- The Washington Times - Tuesday, January 13, 2009


Federal Reserve Chairman Ben S. Bernanke said Tuesday that President-elect Barack Obama’s proposed $800 billion plan to help end the recession could be “a significant boost to economic activity” but served notice it may not go far enough unless “strong measures” are taken to stabilize the financial system.

He also warned in a speech to the London School of Economics that much more regulatory supervision is necessary “to limit the probability and severity of future crises” in the financial sector.

“Particularly pressing,” he said, “is the need to address the problem of financial institutions that are deemed too big to fail.’ It is unacceptable that large firms that the government is now compelled to support to preserve financial stability were among the greatest risk-takers during the boom period.”

Mr. Bernanke mentioned no names, but one of those companies is American International Group, the giant New York-based insurance firm that received at least $125 billion in federal bailout money.

“In the future,” he said, emphasizing the need for tough regulation generally, “financial firms of any type whose failure would pose a systemic risk must accept especially close regulatory scrutiny of their risk-taking.”

It marked the first time that the Fed chief publicly addressed Mr. Obama’s proposed $800 billion economic stimulus plan, which Congress is debating. The president-elect, who takes office Jan. 20, has put together a package that includes $300 billion in tax cuts and spending proposals to repair the nation’s infrastructure.

Mr. Bernanke said it will not be enough unless financial institutions are made sound.

“The incoming administration and the Congress are currently discussing a substantial fiscal package that, if enacted, could provide a significant boost to economic activity,” he said.

“In my view, however, fiscal actions are unlikely to promote lasting recovery unless they are accompanied by strong measures to further stabilize and strengthen the financial system,” said Mr. Bernanke, an acknowledged expert on the Great Depression.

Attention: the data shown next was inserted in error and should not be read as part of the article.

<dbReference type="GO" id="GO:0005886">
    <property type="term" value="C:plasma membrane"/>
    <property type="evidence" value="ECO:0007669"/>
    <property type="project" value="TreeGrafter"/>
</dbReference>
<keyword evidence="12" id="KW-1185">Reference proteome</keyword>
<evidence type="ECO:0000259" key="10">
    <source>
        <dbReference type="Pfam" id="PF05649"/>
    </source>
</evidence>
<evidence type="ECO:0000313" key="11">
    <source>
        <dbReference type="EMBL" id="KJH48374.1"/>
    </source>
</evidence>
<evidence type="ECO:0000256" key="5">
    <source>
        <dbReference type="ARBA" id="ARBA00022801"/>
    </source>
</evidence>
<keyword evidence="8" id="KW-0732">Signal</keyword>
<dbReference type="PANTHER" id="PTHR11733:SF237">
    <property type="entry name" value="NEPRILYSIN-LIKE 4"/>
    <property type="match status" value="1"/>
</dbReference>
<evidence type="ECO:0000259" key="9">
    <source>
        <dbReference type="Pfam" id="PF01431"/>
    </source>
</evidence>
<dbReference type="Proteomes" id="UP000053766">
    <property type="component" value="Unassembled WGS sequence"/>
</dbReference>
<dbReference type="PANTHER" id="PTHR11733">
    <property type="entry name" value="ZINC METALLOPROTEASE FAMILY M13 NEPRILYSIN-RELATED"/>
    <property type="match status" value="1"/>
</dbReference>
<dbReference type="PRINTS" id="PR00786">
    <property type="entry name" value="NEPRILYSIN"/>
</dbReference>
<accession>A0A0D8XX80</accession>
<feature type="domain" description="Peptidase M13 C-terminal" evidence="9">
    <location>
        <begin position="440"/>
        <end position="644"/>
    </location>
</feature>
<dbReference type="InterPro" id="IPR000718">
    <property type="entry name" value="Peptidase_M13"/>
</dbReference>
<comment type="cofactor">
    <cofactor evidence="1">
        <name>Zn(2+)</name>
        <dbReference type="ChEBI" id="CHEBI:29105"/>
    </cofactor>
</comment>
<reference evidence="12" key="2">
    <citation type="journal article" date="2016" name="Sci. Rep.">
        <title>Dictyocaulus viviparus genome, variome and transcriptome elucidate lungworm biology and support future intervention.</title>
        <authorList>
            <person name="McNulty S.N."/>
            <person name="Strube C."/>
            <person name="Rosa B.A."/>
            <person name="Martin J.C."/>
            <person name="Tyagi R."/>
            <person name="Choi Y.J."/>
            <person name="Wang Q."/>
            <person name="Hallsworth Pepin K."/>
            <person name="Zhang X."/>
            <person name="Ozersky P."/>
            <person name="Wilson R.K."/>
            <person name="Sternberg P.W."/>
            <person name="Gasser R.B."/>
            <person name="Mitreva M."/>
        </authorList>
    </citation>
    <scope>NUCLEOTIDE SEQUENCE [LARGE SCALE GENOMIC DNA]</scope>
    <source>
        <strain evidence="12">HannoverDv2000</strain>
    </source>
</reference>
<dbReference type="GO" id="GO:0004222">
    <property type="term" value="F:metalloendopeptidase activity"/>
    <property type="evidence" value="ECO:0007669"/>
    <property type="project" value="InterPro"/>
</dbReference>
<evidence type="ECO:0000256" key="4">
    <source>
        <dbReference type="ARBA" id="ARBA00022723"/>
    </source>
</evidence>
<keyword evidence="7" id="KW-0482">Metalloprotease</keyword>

“History demonstrates conclusively that a modern economy cannot grow if its financial system is not operating effectively,” he said.

The Treasury Department has spent about $350 billion of a $700 billion bailout package that is intended to help financial institutions, $250 billion of which has been earmarked for banks in return for part government ownership.

Further, Mr. Bernanke said, the Federal Deposit Insurance Corp. has expanded guarantees for bank liabilities and various liquidity programs sponsored by the Fed.

But, he said, “more capital injections and guarantees may become necessary to ensure stability and the normalization of credit markets.”

A “barrier to private investment in financial institutions,” the Fed chief warned, is the “large quantity” of assets on the balance sheets of those institutions that are difficult to value.

“The presence of these assets significantly increases uncertainty about the underlying value of these institutions and may inhibit both new private investment and new lending,” he warned.

Mr. Bernanke mentioned no names, but New York-based Citigroup, the third-largest U.S. bank, could report fourth quarter losses of more than $10 billion Jan. 22. It received a $20 billion bailout from the Treasury’s Troubled Asset Relief Program, or TARP, in November after having received $25 billion earlier.

Mr. Bernanke outlined three approaches the Fed might take to remove troubled assets from the balance sheets of financial institutions. They are:

• Public purchases of troubled assets.

• Government absorption of part of the prospective losses on specified portfolios of troubled assets held by banks, presumably in return for some form of compensation.

• “Set up and capitalize so-called bad banks, which would purchase assets from financial institutions in exchange for cash and equity in the bad bank.”

“In addition,” Mr. Bernanke said, “efforts to reduce preventable foreclosures … could strengthen the housing market and reduce mortgage losses, thereby increasing financial stability.”

The Fed chief seemed to emphasize the need to institute regulatory measures to ensure avoidance of future financial collapses. He said “regulatory oversight should be coordinated internationally” because of the multinational character of the largest financial firms and the globalization of financial markets.

“We need stronger supervisory and regulatory systems under which gaps and unnecessary duplication in coverage are eliminated, lines of supervisory authority and responsibility are clarified and oversight powers are adequate to curb excessive leverage and risk-taking,” Mr. Bernanke said.

He gave a sympathetic nod to public concern worldwide about how governments are helping troubled financial institutions but are letting other industries sink.

“This disparate treatment, unappealing as it is, appears unavoidable,” Mr. Bernanke said. “Our economic system is critically dependent on the free flow of credit, and the consequences for the broader economy of financial instability are thus powerful and quickly felt.”

To help people understand why governments first must help financial institutions, he said, “responsible policymakers must therefore do what they can to communicate to their constituencies why financial stabilization is essential for economic recovery and is therefore in the broader public interest.”

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